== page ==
With song, dance and star-power tweets by Justin Bieber and Ryan Seacrest, the LA Fund for Public Education launched a $4 million campaign — and the largest initiative in city history — to revitalize arts education at the Los Angeles Unified School District.
At an event at East Los Angeles Performing Arts Academy, dozens of students along with school board member Nury Martinez danced to The Black Eyed Peas' "I Gotta Feeling" and Beyonce's "Move Your Body" to celebrate the new campaign.
"Arts Matter," with CBS Outdoor as a primary sponsor, will feature the work of L.A.-based artist Barbara Kruger on about a dozen city buses and on hundreds of billboards, bus shelters, wall postings, mall media and bulletins, LA Fund officials say.
"You can go from DreamWorks to Amgen, from Boeing to Mattel, they all say their No. 1 challenge is finding creative thinkers who can problem solve and who have the capacity and desire to learn new ways of doing things in an increasingly competitive market place," said LA Fund Chair Megan Chernin.
Kruger's "School Bus" will appear on city buses in L.A. through October; other bits of approximately 900 million impressions will appear through July 2013 in various "flights" of the campaign, said the LA Fund.
The artist was at the kickoff Monday and Kruger said she was "thrilled" and honored to be involved. Kruger, who called herself a product of public education, said she aimed to include thoughts that tied the "lack of education" to "catastrophe" in a humorous and critical way. One line on the bus reads "Give Your Brain as Much Attention as You Do Your Hair and You'll Be a Thousand Times Better Off."
"It's huge that [this campaign is] happening and hopefully it’s a wake-up call for people to understand the real importance of the arts in education and the importance of public education — not the defunding of public education," Kruger said.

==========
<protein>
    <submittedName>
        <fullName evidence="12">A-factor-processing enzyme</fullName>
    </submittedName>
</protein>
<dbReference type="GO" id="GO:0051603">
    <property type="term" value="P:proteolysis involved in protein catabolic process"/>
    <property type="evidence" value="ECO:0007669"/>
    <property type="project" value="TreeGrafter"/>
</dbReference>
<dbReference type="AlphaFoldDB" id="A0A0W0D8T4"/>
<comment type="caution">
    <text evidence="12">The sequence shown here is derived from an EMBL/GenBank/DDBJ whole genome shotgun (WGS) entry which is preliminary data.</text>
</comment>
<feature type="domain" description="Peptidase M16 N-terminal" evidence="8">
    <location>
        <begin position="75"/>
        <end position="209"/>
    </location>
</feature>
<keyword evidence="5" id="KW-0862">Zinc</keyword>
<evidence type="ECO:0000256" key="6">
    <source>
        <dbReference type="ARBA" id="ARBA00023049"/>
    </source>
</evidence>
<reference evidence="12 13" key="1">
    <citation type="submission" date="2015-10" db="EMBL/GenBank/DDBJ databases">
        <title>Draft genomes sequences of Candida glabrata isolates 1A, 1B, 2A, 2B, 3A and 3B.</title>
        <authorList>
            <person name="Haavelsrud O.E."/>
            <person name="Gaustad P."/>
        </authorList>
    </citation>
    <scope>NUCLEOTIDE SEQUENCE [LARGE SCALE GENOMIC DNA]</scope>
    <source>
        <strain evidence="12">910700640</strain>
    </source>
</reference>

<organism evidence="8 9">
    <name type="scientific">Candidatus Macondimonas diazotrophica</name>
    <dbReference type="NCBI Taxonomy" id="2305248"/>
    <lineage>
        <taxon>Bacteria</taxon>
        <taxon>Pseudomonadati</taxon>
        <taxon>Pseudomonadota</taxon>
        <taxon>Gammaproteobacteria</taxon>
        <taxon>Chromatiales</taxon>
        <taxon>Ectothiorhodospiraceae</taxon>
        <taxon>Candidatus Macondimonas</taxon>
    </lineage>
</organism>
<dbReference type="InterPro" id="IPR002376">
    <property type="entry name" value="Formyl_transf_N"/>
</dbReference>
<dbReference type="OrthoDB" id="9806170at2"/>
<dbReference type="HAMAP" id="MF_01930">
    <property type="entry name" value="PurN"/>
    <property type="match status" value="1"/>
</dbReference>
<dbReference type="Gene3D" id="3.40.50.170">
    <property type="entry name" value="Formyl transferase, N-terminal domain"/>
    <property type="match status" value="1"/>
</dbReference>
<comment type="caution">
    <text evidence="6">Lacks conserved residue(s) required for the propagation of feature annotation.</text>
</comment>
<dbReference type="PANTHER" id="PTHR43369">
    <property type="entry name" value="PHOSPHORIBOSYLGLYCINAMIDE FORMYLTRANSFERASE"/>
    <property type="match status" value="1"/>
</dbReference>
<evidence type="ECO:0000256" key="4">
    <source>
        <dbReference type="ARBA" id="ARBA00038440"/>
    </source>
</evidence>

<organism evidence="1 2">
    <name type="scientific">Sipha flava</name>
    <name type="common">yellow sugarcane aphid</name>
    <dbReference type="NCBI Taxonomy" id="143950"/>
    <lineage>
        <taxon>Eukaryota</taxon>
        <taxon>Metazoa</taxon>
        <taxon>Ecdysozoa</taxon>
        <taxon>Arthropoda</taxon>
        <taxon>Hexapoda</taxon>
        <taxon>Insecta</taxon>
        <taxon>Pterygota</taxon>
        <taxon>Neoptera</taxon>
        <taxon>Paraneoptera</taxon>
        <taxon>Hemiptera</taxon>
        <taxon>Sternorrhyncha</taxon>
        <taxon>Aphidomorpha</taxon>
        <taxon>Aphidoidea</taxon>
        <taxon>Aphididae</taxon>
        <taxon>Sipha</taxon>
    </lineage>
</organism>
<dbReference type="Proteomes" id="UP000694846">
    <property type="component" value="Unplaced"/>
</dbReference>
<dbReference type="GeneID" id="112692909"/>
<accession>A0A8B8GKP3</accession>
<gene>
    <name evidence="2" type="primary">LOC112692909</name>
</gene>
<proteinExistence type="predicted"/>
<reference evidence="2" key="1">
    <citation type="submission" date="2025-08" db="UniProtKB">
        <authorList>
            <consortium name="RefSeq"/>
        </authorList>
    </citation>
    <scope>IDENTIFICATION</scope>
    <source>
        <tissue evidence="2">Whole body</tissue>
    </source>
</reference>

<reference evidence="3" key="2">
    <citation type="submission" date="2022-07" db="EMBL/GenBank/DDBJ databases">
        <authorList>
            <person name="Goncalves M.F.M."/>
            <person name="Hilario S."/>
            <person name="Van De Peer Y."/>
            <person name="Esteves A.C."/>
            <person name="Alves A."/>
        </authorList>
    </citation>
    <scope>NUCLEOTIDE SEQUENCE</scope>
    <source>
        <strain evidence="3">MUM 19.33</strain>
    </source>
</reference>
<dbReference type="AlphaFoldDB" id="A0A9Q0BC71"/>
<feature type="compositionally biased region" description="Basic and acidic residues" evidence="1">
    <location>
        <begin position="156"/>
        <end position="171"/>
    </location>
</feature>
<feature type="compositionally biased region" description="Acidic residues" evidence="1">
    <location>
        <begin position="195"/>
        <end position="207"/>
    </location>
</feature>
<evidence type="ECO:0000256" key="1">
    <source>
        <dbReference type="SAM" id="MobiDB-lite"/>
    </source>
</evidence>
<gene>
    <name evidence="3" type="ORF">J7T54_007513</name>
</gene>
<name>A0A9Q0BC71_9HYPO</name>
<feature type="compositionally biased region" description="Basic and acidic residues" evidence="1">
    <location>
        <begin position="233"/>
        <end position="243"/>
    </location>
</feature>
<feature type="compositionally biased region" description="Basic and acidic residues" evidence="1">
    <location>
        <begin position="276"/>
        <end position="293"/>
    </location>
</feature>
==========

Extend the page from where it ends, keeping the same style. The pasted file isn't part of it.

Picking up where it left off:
Music star Justin Bieber and Ryan Seacrest are also participating in the campaign by spreading the word through Twitter and talking about why arts matter.
School board member Nury Martinez is sponsoring a measure that would make arts a "core subject" in the district's curriculum, prohibit further cuts, and restore arts education budgets to 2007-8 levels. It's on the board's agenda Tuesday. Although she developed it separately from Monday's announced initiative, it would benefit from the money the public awareness campaign generates.
"For me the issue of restoring and growing arts education and integrated arts instruction is a matter of social justice and educational equity," Martinez said. "Every single LAUSD student deserves equitable and rigorous learning opportunities that instill creativity, critical thinking, communication and collaboration skills we need to compete in the 21st cenutry workforce."
As state support for education has dwindled in recent years, the district has had to cut nearly $1.5 billion from its now $6 billion budget, with much of the cuts in the arts.